Saturday, 26 July 2014

Quick Draw McGraw — Big Town El Kabong

Produced and Directed by Joe Barbera and Bill Hanna.
Credits: none. Written by Mike Maltese, Titles – Art Goble, Production Supervision – Howard Hanson.
Voice Cast: Quick Draw McGraw, Baba Looey, Paperboys, Mexican Man, Subway Conductor – Daws Butler; Narrator, Wily Witty, Elevator Operator – Don Messick; Mexican Woman, Lady Lavishly – Jean Vander Pyl.
Music: Hoyt Curtin.
First Aired: 1961-62 season.
Episode: Quick Draw McGraw Show M-045, Production J-126.
Plot: In the big city, El Kabong interrupts his vacation to capture Wily Witty, the jewel thief.

The West of Quick Draw McGraw is a strange land. It’s kind of like the Old West, but it’s not. There are steam locomotives, but there are modern (1959 model) jeeps. There are adobe haciendas but there are cities with modern (1959 model) skyscrapers. Somehow, it all works so you don’t really notice unless you think about it.

There were only new six Quick Draw cartoons in our hero’s final season of first-run shows. Three featured El Kabong, which perhaps gives you an idea how much Mike Maltese loved Quick Draw’s alter ego. Maltese tried to put a different spin on this one by plunking Quick Draw/El Kabong (for the only time) in a New York City-like metropolis. But there’s a lot that’s familiar, too. The bad guy has the same voice (by Don Messick) and similar character design as a bunch of bad guys in cartoons through the ‘60s (early Iwao Takamoto influence?). The cartoon opens with a poem expounding on life in El Pueblo. The narrator chats with the characters on screen. And the climactic scene reminds me of Baseball Bugs (also written by Maltese), where Bugs Bunny gets on a cab and a bus to chase after a fly ball. Here, El Kabong and Wily Witty clash with swords in a duel that takes then down an elevator and into a subway car, ending with a taxi ride (as you might expect, Baba Looey is somehow behind the wheel of the cab and drives the bad guy right into prison). Best of all, any on-lookers aren’t fazed by the fight in front of them. It is the big city, after all.

There are no credits on the various versions of this cartoon I’ve been able to see. Earlier on the blog, opinions were expressed by people who know this kind of thing better than I do that either Hicks Lokey or Harry Holt animated it. Whoever it is draws a lot of dialogue starting with the head looking forward, then raising it for a total of four positions.

As for character design, Lady Lavishly has a variation on the Wilma Flintstone bun.

And incidental characters have dots for eyes.

Some Maltese fun. Here’s the poem:

The town of El Pueblo was peaceful and calm.
Vanished forever was cause for alarm.
(Paperboy: “Extry, extra! Nothin’ but good news! Extry!”)
The town had been cleansed of villains and wrong
By the mysterious masked rider, El Kabong.

The most villainous villain was called Wily Witty.
From El Pueblo he came to work the big city.

After Quick Draw bumps into Witty in disguise:

Quick Draw: Garsh. I’m sure sorry, Don Juan.
Baba Looey: Say, Quickstraw. I theen that Don Juan look like Wily Witty, the jewel crooks.
Quick Draw: So what? Villains need vacations, too, you know.
Baba (to audience): With two weeks stolen pay, I theen.

During the ball:

Lavishly: Are you sure you’re not the real Don Juan? (giggles)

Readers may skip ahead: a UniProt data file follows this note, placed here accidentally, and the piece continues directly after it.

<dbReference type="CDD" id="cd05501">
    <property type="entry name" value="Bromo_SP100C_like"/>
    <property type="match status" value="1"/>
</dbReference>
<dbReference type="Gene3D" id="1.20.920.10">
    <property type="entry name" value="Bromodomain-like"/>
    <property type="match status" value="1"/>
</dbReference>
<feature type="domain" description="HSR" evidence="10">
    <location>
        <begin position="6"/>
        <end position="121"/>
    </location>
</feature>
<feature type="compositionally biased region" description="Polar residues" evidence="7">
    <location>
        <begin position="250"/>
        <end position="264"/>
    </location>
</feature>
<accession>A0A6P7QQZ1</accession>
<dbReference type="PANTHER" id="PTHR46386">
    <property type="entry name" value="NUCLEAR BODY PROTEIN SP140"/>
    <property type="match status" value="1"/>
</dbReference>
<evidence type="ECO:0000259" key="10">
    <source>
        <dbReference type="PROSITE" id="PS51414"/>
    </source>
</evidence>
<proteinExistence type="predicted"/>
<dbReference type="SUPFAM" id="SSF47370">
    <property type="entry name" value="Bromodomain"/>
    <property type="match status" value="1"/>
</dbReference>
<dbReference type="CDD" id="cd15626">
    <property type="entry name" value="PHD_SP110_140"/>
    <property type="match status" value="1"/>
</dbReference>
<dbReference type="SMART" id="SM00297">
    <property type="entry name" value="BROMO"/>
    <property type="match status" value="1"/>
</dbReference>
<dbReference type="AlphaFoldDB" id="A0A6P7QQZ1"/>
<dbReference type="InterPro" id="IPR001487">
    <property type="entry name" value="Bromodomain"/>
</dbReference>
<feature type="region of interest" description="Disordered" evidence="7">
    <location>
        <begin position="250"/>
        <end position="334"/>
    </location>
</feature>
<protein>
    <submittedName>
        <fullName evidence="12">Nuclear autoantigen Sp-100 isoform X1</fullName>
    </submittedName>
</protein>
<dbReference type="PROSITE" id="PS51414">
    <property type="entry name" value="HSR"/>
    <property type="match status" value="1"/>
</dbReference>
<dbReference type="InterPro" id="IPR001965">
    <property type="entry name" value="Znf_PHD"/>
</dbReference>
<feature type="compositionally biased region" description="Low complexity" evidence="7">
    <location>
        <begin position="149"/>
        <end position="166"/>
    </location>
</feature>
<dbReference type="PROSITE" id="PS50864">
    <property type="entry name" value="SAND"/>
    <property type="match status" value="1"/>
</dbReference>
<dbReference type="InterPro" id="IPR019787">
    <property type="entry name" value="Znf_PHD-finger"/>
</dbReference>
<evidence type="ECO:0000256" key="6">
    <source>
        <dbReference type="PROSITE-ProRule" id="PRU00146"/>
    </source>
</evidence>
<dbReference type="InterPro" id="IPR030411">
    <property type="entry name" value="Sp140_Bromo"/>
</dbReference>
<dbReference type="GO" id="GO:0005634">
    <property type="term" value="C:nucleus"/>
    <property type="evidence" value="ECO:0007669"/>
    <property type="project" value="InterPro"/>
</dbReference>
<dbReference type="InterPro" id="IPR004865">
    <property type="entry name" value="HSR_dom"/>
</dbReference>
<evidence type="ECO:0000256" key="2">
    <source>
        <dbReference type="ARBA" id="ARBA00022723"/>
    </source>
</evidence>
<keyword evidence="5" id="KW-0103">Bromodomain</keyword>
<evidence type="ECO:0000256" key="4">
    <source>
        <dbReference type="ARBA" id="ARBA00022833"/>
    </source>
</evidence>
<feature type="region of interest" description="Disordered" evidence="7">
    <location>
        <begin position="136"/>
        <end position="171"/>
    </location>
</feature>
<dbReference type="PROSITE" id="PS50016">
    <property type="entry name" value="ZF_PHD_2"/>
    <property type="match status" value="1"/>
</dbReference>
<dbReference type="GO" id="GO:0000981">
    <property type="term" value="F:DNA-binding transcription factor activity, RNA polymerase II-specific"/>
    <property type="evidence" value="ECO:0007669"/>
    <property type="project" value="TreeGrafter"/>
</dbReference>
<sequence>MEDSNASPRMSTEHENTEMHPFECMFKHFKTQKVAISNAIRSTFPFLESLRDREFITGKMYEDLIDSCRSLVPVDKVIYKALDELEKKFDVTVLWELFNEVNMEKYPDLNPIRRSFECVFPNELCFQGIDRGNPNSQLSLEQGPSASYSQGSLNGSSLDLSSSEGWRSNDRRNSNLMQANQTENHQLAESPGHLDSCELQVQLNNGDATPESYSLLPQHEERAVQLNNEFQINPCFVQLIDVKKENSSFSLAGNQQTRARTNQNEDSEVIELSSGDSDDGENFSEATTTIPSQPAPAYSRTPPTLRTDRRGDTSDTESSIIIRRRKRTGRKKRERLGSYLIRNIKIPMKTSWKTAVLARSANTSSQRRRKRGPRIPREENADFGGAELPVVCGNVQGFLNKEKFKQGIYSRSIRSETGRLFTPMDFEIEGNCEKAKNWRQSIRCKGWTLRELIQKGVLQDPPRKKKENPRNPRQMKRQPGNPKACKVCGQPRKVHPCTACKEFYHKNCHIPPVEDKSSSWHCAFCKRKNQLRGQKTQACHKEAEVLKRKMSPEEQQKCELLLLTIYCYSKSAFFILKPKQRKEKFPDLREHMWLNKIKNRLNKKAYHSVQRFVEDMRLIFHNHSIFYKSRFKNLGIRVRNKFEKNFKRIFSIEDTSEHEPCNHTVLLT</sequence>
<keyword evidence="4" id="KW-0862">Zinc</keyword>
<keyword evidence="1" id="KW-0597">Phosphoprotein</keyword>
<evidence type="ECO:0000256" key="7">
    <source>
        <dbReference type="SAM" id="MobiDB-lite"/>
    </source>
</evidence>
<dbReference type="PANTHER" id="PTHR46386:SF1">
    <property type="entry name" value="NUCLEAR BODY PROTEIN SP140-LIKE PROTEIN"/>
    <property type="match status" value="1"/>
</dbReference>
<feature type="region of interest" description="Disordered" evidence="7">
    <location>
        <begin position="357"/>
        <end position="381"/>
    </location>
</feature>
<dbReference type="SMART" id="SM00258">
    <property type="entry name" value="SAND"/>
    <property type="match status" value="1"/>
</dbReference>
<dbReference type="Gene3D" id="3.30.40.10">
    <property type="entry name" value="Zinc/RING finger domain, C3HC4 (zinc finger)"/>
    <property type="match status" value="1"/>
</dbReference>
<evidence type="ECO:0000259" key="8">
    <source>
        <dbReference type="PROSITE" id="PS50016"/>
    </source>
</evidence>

Witty: You dance divinely. Your feet barely touch the ground.
(cut to sight gag of Lavishly’s feet on top of Witty’s shoes).

Incidentally, Jean Vander Pyl lets out a great screech when Lady Lavishly notices her priceless Sultana pendant is gone. Messick's casual “What pendant?” is great, too.

Maltese or Hoyt Curtin or Bill Hanna sure loved the William Tell Overture. There’s a xylophone version of it which accompanies the sword scene. You’ll know much of the rest of the music from the Loopy, Touché and Wally cartoons, or the Flintstones, including that cue which ends with the minor key “Shave and a Haircut.”

Note: Only three Quick Draw McGraw title cards contained the words “Hanna-Barbera.” This is one of them.


  1. Any reason why Quick Draw McGraw isn't on DVD like the other Hanna-Barbera collections?
    Also do you know what were the other 2 cartoons that went along with Quick Draw show?
    Thanks, Lee

    1. Hi, Lee. I'm not Yowp, but since I know the answer to both your questions, I'll take the liberty of replying. The other two segments of "The Quick Draw McGraw Show" were "Augie Doggie and Doggie Daddy" and "Snooper and Blabber." Quick Draw McGraw isn't on DVD because of issues with music copyright ownership, and because Warner Bros. has had a hard time restoring the cartoons to their original condition. Hopefully, this will one day change and Quick Draw will be out on DVD, but I'm not optimistic. In the meantime, four Quick Draw cartoons have been released on DVD as part of Warner Bros.'s "Saturday Morning Cartoons" series. Occasionally, his cartoons may also be seen on the Boomerang channel. Last but not least, you can celebrate Quick Draw and his friends by reading Yowp's blog often. I myself have been reading it for about a year and know so much more about Hanna-Barbera now than I did a year ago. Kudos to Yowp for a job well done.

    2. Thanks for that very informative reply.

  2. It seems that the character design on this Quick Draw McGraw episode was made by Iwao Takamoto.

  3. I also could notice in the Hoyt Curtin's music score from this Quick Draw McGraw episode, it's that, at the initial scene in which's shown the ficticious Mexican village of El Pueblo, appears being played in the background music, a swinging latin beat.